Out Near the Huyterhuis
I was a pretty big cinema buff as a teenager. Folks thought I was studying French and Italian because I was a junior bike racer with big dreams, but it was really because I preferred to avoid reading the subtitles at screenings of Fellini, Godard, Bresson, Truffault… The summer of 1983 was shaping up to be a pretty exciting one. For months, I’d kept track of the planned domestic releases of Zelig, Entre Nous, Octopussy, The Meaning of Life, Scarface, Un jeu brutal, Krull, Senjō no Merī Kurisumasu, The King of Comedy, and, embarrassingly, Flashdance. But I ended up missing every single one of these films on their first runs. Because I was sent to Delft to race bikes.
In fact, it was supposed to be Rotterdam. Or Lyon. Or Ghent. Or any number of other places with a cluster of development squads… but in the end I spent the summer in Delft, along with a couple of teammies. I spent the summer in Delft, riding and racing bikes. And I didn’t get to watch any movies. At the time, I didn’t think was a fair bargain.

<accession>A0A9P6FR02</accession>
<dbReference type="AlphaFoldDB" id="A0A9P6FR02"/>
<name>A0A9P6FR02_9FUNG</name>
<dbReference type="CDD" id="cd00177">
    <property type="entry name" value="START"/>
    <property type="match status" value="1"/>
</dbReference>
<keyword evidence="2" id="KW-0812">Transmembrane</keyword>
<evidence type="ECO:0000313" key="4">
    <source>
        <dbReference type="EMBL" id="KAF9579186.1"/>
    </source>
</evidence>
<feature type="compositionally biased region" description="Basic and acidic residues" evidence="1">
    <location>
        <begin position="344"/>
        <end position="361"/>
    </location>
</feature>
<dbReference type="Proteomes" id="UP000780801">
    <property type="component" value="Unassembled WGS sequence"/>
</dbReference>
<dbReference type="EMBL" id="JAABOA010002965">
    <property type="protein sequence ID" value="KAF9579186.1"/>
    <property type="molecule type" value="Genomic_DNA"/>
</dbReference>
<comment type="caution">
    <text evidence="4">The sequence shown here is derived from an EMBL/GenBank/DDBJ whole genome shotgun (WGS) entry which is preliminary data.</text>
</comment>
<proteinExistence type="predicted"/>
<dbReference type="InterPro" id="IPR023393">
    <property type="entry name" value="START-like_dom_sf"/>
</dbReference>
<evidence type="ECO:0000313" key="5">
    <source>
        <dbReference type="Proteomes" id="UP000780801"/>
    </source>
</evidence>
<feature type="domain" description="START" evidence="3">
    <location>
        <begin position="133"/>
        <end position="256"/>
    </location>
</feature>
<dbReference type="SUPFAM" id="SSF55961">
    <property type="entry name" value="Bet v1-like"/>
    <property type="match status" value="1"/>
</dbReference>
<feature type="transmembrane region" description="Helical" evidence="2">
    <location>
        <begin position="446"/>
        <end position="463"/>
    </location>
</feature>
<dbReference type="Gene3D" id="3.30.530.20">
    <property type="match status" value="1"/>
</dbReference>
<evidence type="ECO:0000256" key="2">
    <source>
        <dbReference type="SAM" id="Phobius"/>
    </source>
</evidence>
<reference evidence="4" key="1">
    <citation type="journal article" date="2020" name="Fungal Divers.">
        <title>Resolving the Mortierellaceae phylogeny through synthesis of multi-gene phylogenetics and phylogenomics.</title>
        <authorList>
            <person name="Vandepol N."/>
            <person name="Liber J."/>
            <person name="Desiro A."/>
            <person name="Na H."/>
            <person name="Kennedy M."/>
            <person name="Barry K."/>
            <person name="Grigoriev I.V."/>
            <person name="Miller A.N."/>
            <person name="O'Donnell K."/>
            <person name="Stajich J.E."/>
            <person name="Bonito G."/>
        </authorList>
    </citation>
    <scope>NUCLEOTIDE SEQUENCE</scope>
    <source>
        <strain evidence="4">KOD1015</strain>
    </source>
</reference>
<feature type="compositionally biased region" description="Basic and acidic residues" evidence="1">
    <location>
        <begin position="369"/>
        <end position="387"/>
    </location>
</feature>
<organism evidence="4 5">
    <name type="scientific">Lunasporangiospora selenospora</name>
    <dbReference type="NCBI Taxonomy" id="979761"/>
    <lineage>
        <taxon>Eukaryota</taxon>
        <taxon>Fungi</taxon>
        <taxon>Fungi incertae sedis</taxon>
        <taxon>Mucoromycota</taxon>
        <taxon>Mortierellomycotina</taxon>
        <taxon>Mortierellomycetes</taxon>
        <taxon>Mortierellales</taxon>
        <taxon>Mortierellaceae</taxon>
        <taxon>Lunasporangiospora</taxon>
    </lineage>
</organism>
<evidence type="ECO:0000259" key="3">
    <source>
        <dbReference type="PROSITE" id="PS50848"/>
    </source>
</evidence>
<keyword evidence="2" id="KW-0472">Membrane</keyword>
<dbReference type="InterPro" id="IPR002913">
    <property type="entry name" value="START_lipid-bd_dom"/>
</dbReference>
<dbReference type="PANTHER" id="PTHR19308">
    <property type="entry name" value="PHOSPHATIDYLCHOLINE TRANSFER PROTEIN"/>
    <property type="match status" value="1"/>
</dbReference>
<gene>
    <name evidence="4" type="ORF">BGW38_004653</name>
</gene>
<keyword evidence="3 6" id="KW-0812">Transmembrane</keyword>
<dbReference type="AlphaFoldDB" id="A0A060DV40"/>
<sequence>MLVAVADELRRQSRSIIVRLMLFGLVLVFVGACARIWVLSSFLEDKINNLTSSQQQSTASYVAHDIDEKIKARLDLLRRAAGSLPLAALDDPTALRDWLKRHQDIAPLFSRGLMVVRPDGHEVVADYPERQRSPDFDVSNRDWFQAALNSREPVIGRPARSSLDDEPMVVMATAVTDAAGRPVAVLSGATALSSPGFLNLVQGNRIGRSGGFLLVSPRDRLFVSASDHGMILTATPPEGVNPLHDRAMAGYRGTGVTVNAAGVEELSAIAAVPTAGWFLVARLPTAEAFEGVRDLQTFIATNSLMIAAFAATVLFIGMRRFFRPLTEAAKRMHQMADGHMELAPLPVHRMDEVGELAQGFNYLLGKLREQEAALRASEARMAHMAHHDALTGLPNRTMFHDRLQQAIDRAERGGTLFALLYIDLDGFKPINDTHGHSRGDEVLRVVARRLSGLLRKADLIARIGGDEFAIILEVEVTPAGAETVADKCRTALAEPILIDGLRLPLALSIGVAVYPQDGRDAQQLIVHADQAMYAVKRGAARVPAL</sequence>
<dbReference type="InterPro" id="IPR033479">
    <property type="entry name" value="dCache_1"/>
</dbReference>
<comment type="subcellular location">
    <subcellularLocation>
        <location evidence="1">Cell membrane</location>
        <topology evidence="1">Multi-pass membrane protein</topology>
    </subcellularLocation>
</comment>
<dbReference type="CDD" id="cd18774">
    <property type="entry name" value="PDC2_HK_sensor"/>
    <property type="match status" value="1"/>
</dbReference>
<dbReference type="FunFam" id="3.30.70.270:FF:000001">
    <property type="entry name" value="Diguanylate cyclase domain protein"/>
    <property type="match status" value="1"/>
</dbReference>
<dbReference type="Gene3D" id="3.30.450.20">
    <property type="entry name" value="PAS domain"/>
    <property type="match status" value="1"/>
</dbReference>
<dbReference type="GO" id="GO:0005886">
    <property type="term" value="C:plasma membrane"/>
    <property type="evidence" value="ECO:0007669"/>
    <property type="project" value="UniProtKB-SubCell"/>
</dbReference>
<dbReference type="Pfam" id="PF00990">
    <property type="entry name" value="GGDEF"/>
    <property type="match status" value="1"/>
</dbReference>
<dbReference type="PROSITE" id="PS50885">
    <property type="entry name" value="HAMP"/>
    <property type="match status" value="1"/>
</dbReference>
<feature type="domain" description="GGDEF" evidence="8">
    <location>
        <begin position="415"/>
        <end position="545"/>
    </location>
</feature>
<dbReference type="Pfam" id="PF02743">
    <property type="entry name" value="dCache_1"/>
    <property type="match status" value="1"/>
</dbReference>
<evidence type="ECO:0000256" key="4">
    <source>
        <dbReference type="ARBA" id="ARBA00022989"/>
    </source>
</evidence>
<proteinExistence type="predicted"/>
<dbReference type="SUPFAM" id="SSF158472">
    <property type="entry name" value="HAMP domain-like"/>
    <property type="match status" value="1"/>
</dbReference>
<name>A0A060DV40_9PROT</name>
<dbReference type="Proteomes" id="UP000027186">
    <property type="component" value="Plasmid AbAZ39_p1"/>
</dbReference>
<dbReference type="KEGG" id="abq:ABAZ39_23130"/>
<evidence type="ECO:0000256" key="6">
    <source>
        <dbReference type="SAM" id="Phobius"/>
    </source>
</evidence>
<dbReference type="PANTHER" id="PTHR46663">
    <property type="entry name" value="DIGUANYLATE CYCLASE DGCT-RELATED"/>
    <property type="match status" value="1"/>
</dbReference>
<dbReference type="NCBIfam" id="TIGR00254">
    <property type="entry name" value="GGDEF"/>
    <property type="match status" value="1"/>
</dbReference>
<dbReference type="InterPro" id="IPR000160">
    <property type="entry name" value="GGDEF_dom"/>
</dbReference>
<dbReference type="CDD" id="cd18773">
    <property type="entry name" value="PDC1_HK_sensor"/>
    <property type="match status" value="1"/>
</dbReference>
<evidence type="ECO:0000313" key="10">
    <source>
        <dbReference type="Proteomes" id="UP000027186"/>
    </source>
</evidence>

The cycling itself was, well, pretty brutal. In fact, life in general was much tougher than I could have imagined. I was quickly disabused of any notion of actually being a good bike racer, but instead of resorting to drowning my sorrows in the readily available narcotics, I’d mope about town… spending time in churches, smoky cafes, cluttered bookstores, and back alley bike shops. And, for better or for worse, that’s kind of where this story begins.